US approves sale of overdose reversal drug without prescription | Drugs News
The decision comes as a bid to widen access to the life-saving drug as the US struggles with a wave of overdose deaths.
The United States has decided to make Narcan, a life-saving medication that can reverse drug overdoses, accessible without a prescription as the country reels from an ongoing opioid addiction crisis.
In a statement on Wednesday, the US Food and Drug Administration (FDA) announced that naloxone, the generic name for Narcan, would be made available over the counter in an effort to widen access.
“The agency has used its regulatory authority to facilitate greater access to naloxone by encouraging the development of and approving an over-the-counter naloxone product to address the dire public health need,” said FDA Commissioner Robert Califf.
Narcan can swiftly halt an overdose and has become a crucial public health tool as the US struggles to address an epidemic of drug-related deaths. In 2021, more than 100,000 people in the US died from drug overdoses, a 15-percent increase over the previous year.
Anyone can save a life during an opioid overdose with naloxone, a life-saving drug that, when sprayed into the nose or injected, quickly reverses the powerful effects of opioids during an overdose. Learn how you could save someone’s life with naloxone.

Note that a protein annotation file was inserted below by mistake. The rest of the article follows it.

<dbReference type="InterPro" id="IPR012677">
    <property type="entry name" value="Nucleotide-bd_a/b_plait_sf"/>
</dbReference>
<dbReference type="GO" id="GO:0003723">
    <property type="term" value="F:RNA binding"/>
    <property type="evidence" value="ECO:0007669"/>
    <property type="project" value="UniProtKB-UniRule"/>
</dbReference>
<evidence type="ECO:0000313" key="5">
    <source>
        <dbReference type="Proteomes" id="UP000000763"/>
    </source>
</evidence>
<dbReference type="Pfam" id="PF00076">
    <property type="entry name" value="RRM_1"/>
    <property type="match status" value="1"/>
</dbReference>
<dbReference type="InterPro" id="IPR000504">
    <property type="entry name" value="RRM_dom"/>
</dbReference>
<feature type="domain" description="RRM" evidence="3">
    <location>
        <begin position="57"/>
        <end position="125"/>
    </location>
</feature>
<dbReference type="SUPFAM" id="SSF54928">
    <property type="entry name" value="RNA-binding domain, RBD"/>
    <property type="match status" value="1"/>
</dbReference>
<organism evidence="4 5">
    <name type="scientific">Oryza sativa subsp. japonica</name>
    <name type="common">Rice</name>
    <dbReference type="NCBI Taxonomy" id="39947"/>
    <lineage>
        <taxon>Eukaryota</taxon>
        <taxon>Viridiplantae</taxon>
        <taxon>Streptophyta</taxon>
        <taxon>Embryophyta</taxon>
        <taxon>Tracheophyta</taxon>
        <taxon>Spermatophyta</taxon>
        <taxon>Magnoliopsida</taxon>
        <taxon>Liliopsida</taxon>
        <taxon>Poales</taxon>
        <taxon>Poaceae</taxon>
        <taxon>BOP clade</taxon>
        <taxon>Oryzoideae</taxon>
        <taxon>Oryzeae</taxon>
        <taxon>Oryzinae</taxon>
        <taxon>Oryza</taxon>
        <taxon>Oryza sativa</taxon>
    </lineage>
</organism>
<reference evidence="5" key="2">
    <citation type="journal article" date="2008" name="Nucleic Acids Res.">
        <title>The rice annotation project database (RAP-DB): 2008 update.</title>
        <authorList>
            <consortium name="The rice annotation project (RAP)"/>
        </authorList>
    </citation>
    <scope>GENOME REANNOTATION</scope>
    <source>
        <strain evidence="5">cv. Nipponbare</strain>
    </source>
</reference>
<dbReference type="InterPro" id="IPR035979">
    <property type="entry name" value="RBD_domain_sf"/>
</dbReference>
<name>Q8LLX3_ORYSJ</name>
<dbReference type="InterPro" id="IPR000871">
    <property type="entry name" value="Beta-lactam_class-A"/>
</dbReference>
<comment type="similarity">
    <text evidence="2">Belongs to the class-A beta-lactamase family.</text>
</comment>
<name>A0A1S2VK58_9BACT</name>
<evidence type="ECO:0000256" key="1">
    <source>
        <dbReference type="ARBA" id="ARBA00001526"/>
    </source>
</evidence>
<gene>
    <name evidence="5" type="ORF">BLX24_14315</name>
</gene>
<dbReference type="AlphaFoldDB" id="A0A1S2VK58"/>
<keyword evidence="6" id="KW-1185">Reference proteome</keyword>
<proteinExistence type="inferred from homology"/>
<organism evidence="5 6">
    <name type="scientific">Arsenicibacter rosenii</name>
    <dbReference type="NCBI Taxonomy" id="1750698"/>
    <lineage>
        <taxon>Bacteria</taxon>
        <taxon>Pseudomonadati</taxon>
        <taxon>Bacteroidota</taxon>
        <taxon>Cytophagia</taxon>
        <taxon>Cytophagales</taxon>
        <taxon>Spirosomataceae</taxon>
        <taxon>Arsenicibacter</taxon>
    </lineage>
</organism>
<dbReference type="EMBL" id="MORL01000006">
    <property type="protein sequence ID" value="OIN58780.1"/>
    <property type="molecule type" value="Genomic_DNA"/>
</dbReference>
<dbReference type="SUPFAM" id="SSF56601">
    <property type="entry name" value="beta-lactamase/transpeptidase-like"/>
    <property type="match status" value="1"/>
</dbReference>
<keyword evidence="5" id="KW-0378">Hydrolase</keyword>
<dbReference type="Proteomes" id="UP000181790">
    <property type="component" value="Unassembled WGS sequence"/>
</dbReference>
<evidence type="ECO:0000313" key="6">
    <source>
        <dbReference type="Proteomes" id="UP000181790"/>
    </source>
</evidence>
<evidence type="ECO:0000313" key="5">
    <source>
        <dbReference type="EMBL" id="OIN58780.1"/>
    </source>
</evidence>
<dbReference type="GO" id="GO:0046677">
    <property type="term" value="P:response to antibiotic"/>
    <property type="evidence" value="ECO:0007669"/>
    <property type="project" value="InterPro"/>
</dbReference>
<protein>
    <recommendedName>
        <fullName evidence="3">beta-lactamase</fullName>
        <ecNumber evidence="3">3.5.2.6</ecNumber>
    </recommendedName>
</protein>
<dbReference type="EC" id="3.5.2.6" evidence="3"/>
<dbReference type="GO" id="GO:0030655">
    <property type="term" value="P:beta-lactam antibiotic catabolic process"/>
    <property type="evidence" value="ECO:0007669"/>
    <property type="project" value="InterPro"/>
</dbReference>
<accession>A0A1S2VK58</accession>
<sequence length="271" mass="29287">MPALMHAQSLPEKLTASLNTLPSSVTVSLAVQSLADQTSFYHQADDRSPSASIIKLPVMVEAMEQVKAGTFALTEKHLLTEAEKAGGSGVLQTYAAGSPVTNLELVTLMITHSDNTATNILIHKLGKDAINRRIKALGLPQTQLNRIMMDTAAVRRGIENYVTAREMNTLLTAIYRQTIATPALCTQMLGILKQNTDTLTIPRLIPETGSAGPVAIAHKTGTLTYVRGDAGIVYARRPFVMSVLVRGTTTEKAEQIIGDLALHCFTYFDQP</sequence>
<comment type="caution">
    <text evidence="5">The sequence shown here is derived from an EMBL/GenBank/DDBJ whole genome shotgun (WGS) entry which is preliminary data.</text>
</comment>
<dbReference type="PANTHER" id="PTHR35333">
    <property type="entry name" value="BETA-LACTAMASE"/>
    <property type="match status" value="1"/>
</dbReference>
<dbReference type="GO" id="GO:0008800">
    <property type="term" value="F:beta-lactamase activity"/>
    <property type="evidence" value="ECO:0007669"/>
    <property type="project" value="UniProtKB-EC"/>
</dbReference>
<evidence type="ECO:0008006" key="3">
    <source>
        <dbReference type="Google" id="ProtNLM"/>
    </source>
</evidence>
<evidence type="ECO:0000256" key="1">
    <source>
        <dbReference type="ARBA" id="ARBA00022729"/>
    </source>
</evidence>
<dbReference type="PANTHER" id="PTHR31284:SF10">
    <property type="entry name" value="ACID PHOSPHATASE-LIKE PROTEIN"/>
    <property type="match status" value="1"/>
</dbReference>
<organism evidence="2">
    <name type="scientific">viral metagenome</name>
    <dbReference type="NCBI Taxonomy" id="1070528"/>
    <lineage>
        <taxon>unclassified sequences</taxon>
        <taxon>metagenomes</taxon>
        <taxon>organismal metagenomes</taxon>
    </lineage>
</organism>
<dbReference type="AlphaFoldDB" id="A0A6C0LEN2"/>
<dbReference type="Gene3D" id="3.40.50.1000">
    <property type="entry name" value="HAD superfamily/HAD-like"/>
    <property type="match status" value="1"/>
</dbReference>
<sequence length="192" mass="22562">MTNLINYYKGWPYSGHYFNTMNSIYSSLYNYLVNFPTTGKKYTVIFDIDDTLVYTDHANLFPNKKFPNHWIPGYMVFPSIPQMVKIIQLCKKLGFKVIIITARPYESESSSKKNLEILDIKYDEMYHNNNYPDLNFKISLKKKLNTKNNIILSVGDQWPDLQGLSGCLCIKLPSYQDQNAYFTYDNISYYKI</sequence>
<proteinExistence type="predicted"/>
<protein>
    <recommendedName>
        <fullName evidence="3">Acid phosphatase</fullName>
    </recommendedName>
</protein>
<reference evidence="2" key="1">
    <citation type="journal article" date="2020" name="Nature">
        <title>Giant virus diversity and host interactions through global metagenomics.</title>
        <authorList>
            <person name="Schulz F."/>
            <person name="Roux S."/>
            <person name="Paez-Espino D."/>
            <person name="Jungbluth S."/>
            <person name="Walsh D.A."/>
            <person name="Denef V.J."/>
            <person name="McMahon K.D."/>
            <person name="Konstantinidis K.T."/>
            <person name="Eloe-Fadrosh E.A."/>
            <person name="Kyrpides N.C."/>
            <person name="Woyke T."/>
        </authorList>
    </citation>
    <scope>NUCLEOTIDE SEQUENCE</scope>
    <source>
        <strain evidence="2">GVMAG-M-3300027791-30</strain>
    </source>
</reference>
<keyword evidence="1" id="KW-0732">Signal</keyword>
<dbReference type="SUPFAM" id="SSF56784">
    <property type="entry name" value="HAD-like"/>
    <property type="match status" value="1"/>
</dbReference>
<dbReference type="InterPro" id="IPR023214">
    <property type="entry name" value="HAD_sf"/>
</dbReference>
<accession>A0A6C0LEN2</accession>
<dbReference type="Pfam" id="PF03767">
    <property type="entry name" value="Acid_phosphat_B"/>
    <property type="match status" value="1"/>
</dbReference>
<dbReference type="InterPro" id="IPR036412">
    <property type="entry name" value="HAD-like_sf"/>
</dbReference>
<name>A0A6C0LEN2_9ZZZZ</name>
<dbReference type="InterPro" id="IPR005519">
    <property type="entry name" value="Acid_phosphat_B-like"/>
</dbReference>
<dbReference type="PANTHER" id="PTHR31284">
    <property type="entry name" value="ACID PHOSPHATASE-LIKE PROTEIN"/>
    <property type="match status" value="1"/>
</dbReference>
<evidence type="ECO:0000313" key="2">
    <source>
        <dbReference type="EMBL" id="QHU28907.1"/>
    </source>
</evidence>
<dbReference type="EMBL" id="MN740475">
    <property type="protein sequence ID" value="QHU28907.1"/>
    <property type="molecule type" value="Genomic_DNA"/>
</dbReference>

— U.S. FDA (@US_FDA) March 29, 2023
The announcement follows a unanimous recommendation by an independent panel of FDA advisors in February to make Narcan available over the counter.
Emergent BioSolutions Inc, the company that produces Narcan, said that it will step up availability of the drug at pharmacies and online retailers over the next few months. The company’s stock price rose nearly five percent following the decision.
Narcan, previously administered in the form of an injection, was approved for use as a nasal spray by the FDA in 2015. Such efforts have been made in response to the mounting toll that drug addiction has had on US society.
The Centers for Disease Control and Prevention (CDC) marks the beginning of the opioid epidemic in the 1990s, when opioid painkillers started to be aggressively pushed by drug companies and pharmacies.
A second “wave” of opioid deaths arrived around 2010, with a rise in heroin-related overdoses.
Today, the addiction crisis is driven primarily by the synthetic opioid fentanyl, which has eclipsed heroin and prescription painkillers as the main source of opioid addiction over the last five years.
Communities across the country have been devastated by the crisis, and authorities have struggled to mount an effective response, with overdose deaths continuing to climb.
Easy to use, Narcan has allowed everyday people to assist those experiencing an overdose and has been hailed by public health officials as a crucial form of assistance.
“Today’s action paves the way for the life-saving medication to reverse an opioid overdose to be sold directly to consumers in places like drug stores, convenience stores, grocery stores and gas stations, as well as online,” the FDA said over Twitter. “Anyone can save a life during an opioid overdose.”